Henry Bottomley
Henry Bottomley

Former Ripon school caretaker jailed for eight years for sexual abuse of children

21 February 2020

A man who sexually abused three young girls has been sent to prison for eight years.

Henry Bottomley, 87, from Filey, was sentenced at York Crown Court on 21 February 2020.

He pleaded guilty to 12 out of 14 counts of gross indecency with the girls who were aged under 14. The two other charges will remain on file.

The offences occurred between 1986 and 1995 when Bottomley was working as a school caretaker at Moorside Junior and Infant School, as it was then known, at Ripon.

One of the victims bravely came forward to complain about Bottomley in December 2018. She said he had sexually abused her between 1991 and 1995.

Shortly after he was charged with gross indecency offences in August 2019, two further victims made complaints that they had been subjected to multiple acts of gross indecency between 1986 and 1992.

The long-running investigation was carried out by North Yorkshire Police’s Non-Recent Abuse Investigation Team.

Detective Sergeant Graeme Bevington, who led the investigation, said:

Henry Bottomley was generally seen as a respected and trusted member of the community through his work as a school caretaker and as a former member of the local Special Constabulary.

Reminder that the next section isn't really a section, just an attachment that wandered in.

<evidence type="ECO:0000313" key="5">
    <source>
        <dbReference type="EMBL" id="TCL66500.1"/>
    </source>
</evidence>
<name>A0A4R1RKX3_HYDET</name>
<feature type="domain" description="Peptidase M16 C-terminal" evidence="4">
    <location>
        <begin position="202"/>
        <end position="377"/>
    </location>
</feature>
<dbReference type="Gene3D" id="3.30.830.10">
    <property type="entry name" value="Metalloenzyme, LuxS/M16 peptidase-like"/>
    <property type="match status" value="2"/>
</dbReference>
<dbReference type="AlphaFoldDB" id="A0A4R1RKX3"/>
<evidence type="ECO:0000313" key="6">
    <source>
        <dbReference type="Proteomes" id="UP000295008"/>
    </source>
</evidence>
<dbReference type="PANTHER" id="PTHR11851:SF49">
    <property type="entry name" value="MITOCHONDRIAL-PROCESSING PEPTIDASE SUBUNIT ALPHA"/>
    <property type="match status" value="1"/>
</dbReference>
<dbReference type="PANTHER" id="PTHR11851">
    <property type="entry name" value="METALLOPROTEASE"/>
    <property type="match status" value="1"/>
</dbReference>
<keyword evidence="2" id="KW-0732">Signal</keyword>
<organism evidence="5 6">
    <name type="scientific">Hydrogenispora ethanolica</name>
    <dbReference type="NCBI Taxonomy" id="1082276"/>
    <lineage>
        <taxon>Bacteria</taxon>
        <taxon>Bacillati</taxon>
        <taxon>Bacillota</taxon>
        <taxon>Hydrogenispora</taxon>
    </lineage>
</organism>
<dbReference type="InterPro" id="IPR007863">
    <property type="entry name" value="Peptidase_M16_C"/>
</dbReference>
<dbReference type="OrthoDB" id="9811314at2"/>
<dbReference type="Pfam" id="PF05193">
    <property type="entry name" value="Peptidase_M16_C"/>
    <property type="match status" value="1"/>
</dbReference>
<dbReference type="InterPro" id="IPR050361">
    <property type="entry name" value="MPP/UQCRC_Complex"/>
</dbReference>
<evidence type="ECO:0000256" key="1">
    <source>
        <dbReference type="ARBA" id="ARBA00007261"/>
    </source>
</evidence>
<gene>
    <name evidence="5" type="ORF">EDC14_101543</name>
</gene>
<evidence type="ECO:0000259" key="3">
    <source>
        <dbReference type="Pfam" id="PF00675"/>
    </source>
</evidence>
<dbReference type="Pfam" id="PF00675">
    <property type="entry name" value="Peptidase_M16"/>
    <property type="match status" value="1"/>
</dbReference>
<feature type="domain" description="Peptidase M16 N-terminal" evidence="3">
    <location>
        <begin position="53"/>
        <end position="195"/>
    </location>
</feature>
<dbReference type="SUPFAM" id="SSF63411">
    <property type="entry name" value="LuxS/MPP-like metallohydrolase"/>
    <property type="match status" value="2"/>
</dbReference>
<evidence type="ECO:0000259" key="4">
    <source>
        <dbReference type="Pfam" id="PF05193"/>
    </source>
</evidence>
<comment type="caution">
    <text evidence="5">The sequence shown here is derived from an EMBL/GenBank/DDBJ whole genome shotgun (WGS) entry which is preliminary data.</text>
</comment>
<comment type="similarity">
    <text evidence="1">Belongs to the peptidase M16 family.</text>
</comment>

However, as this investigation has confirmed, there was a very sinister side to him which resulted in three young girls being subjected to sexual abuse.

Each victim recounted how Bottomley would get them on their own, either at his home or in his car, and make them touch him. He told them he was in pain and they were helping to take it away.

This disgusting and disturbing behaviour has traumatised the victims over the intervening decades.

I hope the victims in this case can take some comfort from the outcome at court, knowing that justice has been served and Bottomley has been jailed for a significant length of time.

Importantly, it also demonstrates that it is never too late for victims to report such terrible crimes and seek the professional help and support that is readily available from the police or independent agencies and charities such as the NSPCC.

As ever, our message is please don’t suffer in silence. We are here to help you.

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